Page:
What is also striking about the track is the vocals. By this point, it was commonly accepted – although not entirely true – that most mixed-gender pop acts had one lead and the rest of the group would prop them up as and when required. Pop!’s first two releases seemed to apply that logic a little too literally; they’re brilliantly performed but could have been solo singles. That is not true here; Jade McGuire and Jamie Tinkler share the lead and sing together as opposed to just taking it in turns, which isn’t commonplace within the genre. Serious is a track that utilises the components of the act that will be singing it and is all the better for it. Special mention to Jamie downheartedly replying: “Hey…” to his statement of: “I used to see you on the street” at the start of the second verse. Brilliant.
In case you weren’t aware that Serious was a make-or-break release for Pop!, the music video puts it beyond any shadow of a doubt. It’s slightly frustrating that the label waited until this point to try and construct a proper identity for the group, but at least they did get their moment. The video looks great and puts its best foot forward by opening with gratuitous shorts of Glenn Ball in tight black shorts. The general narrative is slightly vague, but there’s a bit of undercover action going on, which sees Pop! involved in a high-speed car chase. It ends at a casino, where the group use their collective hustle skills to get their hands on a wad of cash. It’s interspersed with some neat moving cutaways featuring silhouettes, full-body shots and close-ups of the individual members. It’s all a bit style over substance, but arguably that’s what needed to happen here. It’s a snazzy package; the video is bright, it’s eye-catching and, did we mention, it features Glenn Ball in tight black shorts.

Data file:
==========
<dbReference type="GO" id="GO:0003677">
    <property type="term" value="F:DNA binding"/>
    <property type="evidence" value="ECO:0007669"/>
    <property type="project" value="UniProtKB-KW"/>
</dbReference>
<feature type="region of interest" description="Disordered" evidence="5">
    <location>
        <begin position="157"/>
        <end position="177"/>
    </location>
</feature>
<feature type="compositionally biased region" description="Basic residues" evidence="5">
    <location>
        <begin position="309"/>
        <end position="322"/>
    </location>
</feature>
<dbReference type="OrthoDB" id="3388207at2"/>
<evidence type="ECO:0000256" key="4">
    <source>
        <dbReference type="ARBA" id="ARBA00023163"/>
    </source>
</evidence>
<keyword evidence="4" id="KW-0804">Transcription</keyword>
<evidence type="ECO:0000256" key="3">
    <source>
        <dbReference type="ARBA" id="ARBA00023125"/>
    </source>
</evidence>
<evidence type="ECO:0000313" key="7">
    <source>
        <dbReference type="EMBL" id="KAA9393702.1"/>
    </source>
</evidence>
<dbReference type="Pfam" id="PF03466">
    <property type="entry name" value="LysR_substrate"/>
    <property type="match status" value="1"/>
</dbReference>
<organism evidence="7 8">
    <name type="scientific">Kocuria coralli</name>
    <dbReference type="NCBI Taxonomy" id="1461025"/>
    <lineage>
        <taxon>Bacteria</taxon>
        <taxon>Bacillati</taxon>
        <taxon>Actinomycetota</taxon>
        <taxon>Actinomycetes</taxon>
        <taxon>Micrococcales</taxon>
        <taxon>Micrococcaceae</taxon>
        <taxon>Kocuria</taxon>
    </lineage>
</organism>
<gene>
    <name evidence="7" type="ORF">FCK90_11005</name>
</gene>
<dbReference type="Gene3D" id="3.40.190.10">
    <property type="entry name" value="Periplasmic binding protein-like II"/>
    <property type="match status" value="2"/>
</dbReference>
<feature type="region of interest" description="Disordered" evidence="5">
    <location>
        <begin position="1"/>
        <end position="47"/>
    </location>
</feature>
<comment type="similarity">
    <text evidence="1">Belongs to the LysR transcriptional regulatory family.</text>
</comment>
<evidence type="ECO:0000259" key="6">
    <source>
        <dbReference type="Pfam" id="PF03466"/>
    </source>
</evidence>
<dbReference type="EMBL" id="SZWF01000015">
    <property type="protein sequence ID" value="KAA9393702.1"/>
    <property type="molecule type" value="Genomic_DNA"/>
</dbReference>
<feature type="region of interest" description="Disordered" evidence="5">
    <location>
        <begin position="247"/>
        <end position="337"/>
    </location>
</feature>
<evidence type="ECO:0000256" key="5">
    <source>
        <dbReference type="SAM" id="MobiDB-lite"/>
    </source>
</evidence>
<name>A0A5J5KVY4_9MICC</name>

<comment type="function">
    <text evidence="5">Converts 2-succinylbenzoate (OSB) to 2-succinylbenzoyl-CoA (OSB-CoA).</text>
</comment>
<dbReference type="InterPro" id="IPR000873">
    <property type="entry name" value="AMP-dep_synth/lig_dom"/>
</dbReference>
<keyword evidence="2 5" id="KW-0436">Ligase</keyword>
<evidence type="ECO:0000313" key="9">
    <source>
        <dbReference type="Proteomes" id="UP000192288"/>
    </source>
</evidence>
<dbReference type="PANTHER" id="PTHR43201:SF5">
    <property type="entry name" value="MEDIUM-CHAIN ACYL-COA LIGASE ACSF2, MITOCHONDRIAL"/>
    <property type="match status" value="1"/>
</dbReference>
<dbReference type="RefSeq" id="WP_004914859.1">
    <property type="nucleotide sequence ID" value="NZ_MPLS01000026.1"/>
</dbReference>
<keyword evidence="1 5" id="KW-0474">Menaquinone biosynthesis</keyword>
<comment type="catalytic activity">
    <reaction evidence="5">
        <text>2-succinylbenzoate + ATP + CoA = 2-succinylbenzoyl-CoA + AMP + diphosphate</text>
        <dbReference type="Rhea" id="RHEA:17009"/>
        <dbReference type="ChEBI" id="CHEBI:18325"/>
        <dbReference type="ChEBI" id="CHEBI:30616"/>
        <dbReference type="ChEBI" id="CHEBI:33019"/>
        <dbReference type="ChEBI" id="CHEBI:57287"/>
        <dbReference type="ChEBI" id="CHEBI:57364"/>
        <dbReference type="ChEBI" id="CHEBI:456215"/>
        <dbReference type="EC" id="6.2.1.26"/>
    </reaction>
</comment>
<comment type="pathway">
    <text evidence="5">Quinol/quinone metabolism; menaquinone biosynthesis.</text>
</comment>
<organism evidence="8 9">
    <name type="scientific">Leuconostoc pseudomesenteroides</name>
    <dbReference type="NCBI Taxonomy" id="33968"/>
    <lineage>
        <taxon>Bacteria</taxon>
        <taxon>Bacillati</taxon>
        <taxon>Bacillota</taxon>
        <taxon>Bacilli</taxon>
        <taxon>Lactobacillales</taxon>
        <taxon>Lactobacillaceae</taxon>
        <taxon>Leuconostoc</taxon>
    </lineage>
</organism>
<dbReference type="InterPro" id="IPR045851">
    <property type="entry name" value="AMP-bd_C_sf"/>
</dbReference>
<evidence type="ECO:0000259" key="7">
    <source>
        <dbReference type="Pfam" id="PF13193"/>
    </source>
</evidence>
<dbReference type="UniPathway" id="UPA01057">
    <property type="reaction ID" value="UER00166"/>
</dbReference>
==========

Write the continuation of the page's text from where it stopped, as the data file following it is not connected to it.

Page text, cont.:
Considering Serious was Pop!’s final single, we barely need to say that it wasn’t the breakthrough hit that they needed. But actually, it did mark a reversal in their fortunes, to some extent. The track peaked at #16, a significant improvement on their previous release. It was also their first single to spend more than a week in the Top 40. But this was all clutching at straws; the simple fact is that there was just no place for an act like Pop! anymore, through absolutely no fault of the group themselves. If a measure of success is that a single can spend a fortnight in the chart, then it would take a shedload of optimism – if not delusion – and a bottomless pot of money to make Pop! a viable commodity for the record label.
And that’s the real same about Serious because it’s a superb little pop song. But the group was swimming against the tide. In tight black Speedos, apparently. Having made it this far, we held onto the hope that we’d at least hear Pop!’s debut album, which was desperately needed during the bleak mid-‘00s. Alas, it was cancelled along with their planned fourth single (a cover of Xanadu, no less) and just like that, they were gone. If ever there was an appropriate metaphor for the year ahead, where single sales plummeted while indie acts (and Elvis Presley) swarmed to the top spot, then Pop!’s demise was it…